Remediation of Hanford's N-Reactor Liquid Effluent Waste Disposal Sites


R. B. Sitsler, D. K. DeMers


Hanford's N-Reactor operated from 1963 to 1987 generating approximately 9 x107 m3 of radioactive and hazardous liquid effluent as a result of reactor operations. Two liquid waste disposal sites, essentially large trenches designed to filter contaminants from the water as it percolates through the soil column, were established to dispose of the effluent. The discharges to the sites included cooling water from the reactor primary, spent fuel storage, and periphery systems, along with miscellaneous drainage from reactor support facilities. Today, both sites are classified as Treatment Storage and Disposal Facilities under the Resource Conservation and Recovery Act of 1976, which makes them priority sites for remediation. The two sites cover approximately 4,100 m2 and 9,300 m2, respectively. Remediation of the sites requires removing a combined total of approximately 2.6 x108 kg of contaminated soil and debris. Principal radionuclides contained in the soil/debris are 60Co, 137Cs, 239Pu, and 90Sr. Remediation of these waste sites requires demolishing concrete structures and excavating, hauling, and disposing of contaminated soils in work areas containing high levels of contamination and whole body dose rates in excess of 1 mSv h-1. The work presents unique radiological control challenges, which are highlighted in the paper. Through innovative approaches to dose reduction and contamination control, Hanford's Environmental Restoration Contractor has met the challenge, completing the first phase on schedule and with a total project exposure below the originally estimated 0.08-0.1 person-Sv.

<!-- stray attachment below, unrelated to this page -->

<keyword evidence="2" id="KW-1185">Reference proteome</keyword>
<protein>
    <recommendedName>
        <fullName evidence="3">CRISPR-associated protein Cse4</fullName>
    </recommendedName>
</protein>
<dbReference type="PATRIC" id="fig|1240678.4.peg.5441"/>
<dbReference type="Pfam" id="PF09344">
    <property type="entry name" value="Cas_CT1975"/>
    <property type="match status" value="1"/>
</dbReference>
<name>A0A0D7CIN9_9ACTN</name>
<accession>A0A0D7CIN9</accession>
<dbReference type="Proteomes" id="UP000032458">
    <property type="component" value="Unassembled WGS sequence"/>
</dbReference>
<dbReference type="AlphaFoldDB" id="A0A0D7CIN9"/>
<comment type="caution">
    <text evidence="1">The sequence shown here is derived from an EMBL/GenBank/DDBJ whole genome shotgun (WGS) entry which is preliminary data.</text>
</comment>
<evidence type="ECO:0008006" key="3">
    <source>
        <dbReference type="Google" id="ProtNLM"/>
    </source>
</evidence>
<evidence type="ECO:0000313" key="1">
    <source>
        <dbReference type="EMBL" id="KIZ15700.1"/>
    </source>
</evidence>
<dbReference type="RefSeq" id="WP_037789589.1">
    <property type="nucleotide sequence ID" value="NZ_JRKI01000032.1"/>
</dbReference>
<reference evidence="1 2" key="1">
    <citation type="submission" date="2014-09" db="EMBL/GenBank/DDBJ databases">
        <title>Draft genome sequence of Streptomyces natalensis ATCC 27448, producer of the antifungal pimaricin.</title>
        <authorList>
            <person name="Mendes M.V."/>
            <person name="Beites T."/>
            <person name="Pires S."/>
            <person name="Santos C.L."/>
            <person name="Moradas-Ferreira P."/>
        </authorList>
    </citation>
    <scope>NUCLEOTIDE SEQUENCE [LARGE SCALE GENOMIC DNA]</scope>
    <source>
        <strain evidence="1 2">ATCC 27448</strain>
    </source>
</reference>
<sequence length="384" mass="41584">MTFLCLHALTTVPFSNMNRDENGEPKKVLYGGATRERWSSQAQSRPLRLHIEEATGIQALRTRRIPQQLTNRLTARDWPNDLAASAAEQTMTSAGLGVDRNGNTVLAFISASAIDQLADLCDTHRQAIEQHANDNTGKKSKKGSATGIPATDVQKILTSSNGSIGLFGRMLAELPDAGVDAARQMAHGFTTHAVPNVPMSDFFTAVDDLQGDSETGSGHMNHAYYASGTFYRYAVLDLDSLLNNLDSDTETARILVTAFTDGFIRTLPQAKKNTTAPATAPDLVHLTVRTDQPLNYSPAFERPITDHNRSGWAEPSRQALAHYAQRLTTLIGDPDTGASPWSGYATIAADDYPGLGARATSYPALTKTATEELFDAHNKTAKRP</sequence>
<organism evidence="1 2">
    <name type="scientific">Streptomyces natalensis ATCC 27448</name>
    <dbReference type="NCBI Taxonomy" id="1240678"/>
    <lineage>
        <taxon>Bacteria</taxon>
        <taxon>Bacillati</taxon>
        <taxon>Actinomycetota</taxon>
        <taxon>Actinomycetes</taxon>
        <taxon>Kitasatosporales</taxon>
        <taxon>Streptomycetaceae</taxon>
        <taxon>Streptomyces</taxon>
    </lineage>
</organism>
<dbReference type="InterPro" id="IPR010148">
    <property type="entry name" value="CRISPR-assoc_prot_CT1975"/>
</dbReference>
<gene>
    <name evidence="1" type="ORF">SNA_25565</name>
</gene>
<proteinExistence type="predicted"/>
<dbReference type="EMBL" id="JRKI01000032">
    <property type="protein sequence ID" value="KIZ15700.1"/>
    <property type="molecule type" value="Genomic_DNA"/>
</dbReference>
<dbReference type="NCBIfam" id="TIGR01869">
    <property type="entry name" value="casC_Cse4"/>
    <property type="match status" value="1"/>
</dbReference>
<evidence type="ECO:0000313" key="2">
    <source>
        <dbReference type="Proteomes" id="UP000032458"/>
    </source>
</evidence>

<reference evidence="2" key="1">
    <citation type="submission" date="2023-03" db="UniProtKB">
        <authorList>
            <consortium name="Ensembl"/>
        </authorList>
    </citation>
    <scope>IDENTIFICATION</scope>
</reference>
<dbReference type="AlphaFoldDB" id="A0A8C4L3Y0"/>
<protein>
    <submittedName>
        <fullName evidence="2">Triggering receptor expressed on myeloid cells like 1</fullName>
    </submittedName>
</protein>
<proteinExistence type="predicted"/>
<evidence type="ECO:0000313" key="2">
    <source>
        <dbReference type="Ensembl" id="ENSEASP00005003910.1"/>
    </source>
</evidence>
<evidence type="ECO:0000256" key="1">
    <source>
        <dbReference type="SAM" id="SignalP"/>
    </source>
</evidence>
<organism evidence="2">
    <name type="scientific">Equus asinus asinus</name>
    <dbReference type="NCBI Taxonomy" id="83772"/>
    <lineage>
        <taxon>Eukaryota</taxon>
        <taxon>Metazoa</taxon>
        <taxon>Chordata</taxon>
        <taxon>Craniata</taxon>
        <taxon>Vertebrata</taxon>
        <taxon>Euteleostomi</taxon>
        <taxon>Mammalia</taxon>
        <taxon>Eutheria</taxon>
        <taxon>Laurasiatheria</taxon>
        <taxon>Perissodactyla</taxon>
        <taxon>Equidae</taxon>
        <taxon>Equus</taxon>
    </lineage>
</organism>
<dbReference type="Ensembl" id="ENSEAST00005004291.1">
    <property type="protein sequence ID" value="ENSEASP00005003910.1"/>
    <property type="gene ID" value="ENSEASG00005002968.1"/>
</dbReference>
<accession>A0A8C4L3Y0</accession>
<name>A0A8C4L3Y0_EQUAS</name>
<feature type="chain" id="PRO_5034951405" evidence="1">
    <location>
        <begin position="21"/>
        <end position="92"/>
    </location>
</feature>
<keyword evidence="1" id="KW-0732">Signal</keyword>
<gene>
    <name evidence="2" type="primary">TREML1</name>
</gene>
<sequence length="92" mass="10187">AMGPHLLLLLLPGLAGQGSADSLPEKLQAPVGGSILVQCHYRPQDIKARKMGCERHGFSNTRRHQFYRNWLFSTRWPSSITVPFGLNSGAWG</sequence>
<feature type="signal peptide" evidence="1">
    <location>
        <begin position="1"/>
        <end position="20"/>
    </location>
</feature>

This abstract was presented at the 35th Annual Midyear Meeting, "Decommissioning and Environmental Restoration", Controlling Dose I Session, 2/17/2002 - 2/20/2002, held in Orlando, FL.

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